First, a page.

The year was 1970; the place Fairbanks, Alaska. Nixon was president and our troops would be in Viet Nam for another five years. Construction of the Alaska Pipeline was eminent and so was secession.
I was never sure why I was invited to the party. Maybe because I worked for the University of Alaska. Or perhaps because my husband was brigade clerk for Ft. Wainwright and knew from day to day the status of combat-ready troops.
It was one of those Alaskan Postcard evenings. Snow covered the ground surrounding a large, gracious home with every room lit. The party was standing room only with Alaskan delights on the buffet – moose, gypsy mushrooms, cariboo, cranberries, salmon, wild goose pattee, blueberries and walrus ice cream. The food was delicious and reminded us that people could thrive even in Arctic environments.
The guests were diverse – Eskimos, Inuits, educators, musicians, business-owners, writers, and government employees. Most conversations analyzed the winter war-games that pitted the U.S. troops against the state militia. The U.S. had surrendered again. In fact, they had never won in thirty years of trying. The maneuverable Eskimo Scouts were the militia’s ace in the hole.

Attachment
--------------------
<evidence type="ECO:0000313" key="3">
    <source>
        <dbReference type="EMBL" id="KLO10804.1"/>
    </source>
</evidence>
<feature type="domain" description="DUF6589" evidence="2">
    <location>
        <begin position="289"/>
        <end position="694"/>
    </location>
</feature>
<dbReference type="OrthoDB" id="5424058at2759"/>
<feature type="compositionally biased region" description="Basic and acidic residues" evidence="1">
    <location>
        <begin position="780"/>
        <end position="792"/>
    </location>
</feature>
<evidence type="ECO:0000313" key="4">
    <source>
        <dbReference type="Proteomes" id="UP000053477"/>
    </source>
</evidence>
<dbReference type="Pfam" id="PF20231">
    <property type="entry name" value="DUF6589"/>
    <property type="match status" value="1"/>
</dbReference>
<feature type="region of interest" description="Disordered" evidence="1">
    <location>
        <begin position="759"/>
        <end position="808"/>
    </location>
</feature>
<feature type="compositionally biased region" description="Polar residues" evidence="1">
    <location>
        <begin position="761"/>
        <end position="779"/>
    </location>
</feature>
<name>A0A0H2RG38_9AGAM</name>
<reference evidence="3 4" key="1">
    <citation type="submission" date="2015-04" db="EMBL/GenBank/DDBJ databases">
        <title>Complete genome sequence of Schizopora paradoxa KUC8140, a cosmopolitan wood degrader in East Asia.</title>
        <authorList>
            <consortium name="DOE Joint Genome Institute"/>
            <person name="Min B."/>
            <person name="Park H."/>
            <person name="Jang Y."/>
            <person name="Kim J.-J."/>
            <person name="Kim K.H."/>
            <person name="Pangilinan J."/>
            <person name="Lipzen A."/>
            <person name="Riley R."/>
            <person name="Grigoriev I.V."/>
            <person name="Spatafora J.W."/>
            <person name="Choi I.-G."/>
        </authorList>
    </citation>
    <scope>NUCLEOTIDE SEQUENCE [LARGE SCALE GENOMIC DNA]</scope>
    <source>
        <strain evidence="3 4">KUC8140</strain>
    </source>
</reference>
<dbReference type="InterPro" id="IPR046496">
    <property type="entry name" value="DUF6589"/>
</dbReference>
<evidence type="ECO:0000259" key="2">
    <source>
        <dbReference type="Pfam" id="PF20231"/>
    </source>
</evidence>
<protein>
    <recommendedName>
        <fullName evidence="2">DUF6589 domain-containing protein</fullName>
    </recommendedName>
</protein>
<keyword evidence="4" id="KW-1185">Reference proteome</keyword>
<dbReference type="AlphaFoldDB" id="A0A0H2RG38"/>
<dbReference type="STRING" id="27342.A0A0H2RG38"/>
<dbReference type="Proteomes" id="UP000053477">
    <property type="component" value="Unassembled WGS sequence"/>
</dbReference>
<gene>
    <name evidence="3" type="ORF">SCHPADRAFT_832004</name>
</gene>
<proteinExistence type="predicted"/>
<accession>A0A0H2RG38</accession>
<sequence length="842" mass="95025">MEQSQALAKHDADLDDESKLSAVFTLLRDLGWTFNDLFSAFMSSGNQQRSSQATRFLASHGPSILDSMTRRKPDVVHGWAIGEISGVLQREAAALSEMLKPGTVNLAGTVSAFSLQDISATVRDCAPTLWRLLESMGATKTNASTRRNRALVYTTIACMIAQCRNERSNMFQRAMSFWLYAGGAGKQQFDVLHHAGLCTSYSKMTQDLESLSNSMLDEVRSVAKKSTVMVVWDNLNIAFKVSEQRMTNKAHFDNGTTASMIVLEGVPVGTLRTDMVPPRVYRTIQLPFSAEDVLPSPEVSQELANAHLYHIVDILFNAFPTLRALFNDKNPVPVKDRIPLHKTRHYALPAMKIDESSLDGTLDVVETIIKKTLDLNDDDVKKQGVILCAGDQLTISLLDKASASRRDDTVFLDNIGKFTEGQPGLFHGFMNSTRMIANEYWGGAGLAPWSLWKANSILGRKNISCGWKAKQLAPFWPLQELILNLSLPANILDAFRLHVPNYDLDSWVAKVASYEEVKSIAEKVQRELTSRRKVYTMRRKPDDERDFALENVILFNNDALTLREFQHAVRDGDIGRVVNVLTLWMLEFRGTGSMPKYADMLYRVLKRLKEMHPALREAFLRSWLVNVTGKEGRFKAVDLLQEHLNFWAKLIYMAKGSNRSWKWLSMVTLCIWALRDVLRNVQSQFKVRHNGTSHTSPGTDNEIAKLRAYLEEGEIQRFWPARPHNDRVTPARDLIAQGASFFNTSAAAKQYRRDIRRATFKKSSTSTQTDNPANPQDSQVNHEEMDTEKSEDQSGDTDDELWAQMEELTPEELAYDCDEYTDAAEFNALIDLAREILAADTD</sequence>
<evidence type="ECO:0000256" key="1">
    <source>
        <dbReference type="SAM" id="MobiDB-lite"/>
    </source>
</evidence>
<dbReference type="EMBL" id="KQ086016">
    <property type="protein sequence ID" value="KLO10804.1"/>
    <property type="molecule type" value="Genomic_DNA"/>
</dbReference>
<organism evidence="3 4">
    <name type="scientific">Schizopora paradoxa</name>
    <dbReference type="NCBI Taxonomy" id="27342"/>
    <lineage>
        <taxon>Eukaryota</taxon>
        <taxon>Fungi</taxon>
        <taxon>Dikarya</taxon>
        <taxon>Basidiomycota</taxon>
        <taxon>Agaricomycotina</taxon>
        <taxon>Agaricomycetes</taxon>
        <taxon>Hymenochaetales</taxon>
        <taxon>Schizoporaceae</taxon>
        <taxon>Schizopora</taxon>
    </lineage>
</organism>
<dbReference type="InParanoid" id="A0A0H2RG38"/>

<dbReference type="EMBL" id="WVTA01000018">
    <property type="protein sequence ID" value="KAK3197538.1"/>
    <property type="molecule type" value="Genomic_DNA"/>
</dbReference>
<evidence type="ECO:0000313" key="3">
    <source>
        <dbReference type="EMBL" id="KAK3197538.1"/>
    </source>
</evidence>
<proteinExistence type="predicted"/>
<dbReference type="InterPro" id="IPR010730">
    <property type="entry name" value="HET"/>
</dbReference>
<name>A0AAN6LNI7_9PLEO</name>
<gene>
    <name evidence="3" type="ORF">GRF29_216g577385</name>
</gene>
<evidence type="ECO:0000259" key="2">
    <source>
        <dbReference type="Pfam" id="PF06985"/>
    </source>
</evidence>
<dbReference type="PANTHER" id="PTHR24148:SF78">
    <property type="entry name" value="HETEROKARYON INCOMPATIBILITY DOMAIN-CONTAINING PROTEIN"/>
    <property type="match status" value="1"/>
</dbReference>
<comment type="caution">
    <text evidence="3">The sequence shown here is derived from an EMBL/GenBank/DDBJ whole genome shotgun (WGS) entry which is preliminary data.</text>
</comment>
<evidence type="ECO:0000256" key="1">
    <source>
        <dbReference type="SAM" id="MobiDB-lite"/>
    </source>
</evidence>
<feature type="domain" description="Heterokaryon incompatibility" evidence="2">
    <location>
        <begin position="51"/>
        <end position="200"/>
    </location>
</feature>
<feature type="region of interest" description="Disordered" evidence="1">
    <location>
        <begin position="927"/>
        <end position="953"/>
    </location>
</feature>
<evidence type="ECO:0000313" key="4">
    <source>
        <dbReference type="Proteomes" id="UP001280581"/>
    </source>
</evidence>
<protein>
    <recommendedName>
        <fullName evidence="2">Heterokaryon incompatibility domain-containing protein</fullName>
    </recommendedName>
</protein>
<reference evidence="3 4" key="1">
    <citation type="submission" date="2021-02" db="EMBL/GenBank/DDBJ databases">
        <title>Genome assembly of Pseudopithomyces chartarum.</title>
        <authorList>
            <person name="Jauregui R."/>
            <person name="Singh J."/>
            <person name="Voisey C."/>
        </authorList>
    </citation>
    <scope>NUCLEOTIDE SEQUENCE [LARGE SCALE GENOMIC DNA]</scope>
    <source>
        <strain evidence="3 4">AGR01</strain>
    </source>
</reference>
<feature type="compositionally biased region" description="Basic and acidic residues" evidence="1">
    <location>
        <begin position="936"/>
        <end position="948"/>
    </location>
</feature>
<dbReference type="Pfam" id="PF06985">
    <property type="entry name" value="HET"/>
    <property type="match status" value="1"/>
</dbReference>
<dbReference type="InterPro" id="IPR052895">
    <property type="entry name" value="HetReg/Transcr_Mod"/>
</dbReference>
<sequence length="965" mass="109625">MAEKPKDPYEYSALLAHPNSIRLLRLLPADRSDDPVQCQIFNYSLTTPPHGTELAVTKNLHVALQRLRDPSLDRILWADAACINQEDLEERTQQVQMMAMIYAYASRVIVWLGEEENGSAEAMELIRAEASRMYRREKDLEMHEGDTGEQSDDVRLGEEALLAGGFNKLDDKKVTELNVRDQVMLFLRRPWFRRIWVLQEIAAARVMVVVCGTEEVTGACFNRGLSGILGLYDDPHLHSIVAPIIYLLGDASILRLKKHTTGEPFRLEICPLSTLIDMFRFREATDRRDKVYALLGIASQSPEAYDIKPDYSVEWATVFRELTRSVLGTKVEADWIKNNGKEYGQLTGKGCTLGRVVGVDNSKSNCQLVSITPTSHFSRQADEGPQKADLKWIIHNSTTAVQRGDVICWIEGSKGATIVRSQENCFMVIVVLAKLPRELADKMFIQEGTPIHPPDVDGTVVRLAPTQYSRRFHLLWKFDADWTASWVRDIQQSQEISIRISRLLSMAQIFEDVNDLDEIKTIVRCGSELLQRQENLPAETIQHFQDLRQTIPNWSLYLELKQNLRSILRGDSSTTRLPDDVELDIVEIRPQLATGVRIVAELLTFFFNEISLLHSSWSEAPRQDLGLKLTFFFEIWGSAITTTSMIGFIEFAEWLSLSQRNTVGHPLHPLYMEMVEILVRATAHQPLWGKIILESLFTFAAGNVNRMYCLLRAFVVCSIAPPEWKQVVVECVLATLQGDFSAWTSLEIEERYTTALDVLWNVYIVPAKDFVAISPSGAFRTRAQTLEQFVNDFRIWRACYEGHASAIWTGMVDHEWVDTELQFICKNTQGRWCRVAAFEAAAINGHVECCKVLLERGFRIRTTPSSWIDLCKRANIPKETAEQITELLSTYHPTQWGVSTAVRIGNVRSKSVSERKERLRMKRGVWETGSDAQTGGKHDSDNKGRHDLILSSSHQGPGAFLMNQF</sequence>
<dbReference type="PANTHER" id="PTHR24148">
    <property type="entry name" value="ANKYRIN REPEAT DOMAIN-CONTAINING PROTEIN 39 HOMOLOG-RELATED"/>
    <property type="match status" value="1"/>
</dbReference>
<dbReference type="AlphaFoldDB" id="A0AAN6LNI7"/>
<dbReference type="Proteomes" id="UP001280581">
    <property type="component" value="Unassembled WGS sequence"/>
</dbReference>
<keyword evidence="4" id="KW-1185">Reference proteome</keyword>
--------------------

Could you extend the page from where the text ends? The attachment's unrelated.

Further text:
After much good will generated by home-brewed beer and wine, one by one people were introduced to the guests of honor. The first was a high-ranking state government official from Anchorage, the next a small man from Tokyo, and finally a tall stern man from Siberia. The government agent was entertaining the two Ambassadors as they judged the ability of Alaskans to endure the rigors of seceding from the Union.
I know you find this had to believe. So did I! And yet the plans were being finalized to declare Alaska a free nation that would not build a pipeline. The plans did not anticipate violent reprisal from a war-weary USA. But a boycott and blockade would happen. Alaska could stock-pile essentials and survive through the summer months on their own. Beyond that, they were dependant on outside supply.
That’s why the Ambassadors were critical to success. As soon as Alaska seceded, Russia and Japan had to recognize the new nation as an ally to be supplied and defended. The Cold War would have heated up but perhaps the Viet Nam War would have cooled down.